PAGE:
Ian Truscott 40:07
Yeah. And just for the record, I wasn't meaning to ding the sales guys that the information is no good. Often they are incredible domain X. Oh my god. Yeah. Plus, yeah, as a marketer, they're going to tell you what's the most frequently asked questions they get, you know, how can you support them from a content perspective? What What questions do we need to answer in our on our website and our content that they don't get asked the question so that we can be more upstream? So absolutely. I mean, sales guys are great.
Ken Schwartz 40:33
Oh, yeah. Yeah. No, those are those are great questions to ask. Just don't ask the question. Why did you lose? That's really when this question, but it's it's so commonly asked. And unfortunately, what happens is, the salespeople know, not keen to look, you know, look bad, they'll just make or they'll choose the first thing in the list. pulldown menu. It's the first one. So you can tell if you do a little analysis if if it's amazing how frequently, salespeople choose the first item in the list and
Ian Truscott 41:11
well, that's fabulous. Thank you very much, Ken, there's a nice summary of win loss analysis is important. And I don't think we were too hard on the sales guy. So I think that's good. So finally, to my final question, we have a regular feature in Rockstar cmo called the Rockstar CMA swim pool in tribute to all the rockstars that threw things in hotels, swim pools back in the day, but it's output. So marketing, healthily, overdrive hyped trends, Bs and snake oil from this practice, we love. What would you like to see chucked into our pool?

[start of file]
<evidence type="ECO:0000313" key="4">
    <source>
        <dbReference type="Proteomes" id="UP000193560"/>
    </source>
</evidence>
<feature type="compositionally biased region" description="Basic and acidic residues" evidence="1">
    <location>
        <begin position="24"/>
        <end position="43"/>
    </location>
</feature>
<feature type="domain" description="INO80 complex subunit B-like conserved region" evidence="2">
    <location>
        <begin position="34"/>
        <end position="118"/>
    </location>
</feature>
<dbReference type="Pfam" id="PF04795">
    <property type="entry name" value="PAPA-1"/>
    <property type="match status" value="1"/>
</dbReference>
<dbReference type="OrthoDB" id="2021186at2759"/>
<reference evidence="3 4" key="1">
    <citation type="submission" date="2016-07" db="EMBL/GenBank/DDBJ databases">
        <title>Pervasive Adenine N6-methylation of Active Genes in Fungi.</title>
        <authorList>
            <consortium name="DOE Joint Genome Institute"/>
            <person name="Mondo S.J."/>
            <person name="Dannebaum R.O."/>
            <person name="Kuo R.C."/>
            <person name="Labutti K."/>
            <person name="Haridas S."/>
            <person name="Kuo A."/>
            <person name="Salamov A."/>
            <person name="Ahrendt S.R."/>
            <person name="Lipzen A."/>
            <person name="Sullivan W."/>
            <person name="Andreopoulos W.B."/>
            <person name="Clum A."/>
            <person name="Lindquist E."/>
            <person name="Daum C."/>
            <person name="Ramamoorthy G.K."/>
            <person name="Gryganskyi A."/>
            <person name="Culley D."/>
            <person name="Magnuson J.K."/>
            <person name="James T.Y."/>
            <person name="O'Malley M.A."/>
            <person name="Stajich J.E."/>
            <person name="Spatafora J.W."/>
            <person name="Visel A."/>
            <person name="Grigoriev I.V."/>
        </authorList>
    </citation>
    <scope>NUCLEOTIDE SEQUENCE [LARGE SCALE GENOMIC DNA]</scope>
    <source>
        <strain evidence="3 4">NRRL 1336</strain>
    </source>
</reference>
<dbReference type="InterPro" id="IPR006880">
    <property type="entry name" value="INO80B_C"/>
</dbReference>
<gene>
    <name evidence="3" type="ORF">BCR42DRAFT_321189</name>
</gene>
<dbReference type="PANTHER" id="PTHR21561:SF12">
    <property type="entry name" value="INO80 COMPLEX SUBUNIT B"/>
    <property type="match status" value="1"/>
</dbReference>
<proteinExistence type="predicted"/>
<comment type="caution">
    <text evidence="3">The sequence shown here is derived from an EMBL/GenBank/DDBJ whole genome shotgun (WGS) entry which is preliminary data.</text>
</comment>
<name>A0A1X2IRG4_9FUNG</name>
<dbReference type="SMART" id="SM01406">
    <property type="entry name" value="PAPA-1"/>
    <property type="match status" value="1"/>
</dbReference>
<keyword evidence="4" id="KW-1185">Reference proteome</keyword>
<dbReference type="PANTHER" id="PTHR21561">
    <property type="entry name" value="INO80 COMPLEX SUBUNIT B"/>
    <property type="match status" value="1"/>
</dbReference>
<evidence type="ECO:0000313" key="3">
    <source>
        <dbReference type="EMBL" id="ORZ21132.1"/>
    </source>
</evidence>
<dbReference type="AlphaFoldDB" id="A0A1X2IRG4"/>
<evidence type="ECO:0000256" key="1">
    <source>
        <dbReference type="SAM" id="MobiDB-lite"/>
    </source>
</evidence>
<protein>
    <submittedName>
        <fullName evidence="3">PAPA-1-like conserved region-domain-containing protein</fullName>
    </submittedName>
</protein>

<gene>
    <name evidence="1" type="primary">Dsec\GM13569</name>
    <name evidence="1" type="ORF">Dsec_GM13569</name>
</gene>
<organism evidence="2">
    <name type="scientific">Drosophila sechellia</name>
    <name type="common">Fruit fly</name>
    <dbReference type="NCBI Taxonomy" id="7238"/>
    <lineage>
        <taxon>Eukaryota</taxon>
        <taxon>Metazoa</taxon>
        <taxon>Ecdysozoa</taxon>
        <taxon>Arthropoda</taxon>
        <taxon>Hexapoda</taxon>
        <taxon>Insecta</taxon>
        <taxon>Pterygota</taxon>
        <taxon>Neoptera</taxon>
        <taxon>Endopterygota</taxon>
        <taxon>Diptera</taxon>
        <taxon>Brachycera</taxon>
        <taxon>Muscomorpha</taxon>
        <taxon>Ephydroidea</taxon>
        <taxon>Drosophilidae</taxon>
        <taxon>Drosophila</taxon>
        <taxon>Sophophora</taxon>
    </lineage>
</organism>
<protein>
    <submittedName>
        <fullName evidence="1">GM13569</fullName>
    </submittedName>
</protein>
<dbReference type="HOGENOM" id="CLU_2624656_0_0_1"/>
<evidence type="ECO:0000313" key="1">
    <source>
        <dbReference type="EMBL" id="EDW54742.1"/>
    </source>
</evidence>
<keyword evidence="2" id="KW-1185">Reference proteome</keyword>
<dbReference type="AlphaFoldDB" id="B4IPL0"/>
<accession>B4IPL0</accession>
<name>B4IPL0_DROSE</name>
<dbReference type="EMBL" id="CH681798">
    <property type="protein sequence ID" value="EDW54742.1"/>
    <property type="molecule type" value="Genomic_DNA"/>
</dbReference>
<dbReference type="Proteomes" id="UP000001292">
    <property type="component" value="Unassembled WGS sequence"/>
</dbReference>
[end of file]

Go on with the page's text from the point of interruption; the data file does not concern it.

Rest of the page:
Ken Schwartz 41:39
Oh, wow. Well, I'd say competitive intelligence automation. Is my, my big beef. Yeah, so I'm, you know, I'm all for Competitive Intelligence automation, for competitive analysts who can use these tools to good benefit, you know, to scour the internet and find all these, these, you know, these signals that things are going on, so that way they can try to put together a bigger picture. But these things that end up feeding into portals that are intended for salespeople, or for executives, for automated readout of what's going on in the competitive marketplace, I think are very ill advised. My view, salespeople want to know one thing, which is how do I beat the competition? And executives want to know, what's a good investment decision. And data, which supports these things should be disclosed judiciously in support of whatever perspective you want to bring. But you don't want to pump data, no matter how it's been filtered to these audiences. And that's what I feel that these tools are doing. And it's just going to generate a new round of disappointment. I feel things Oh,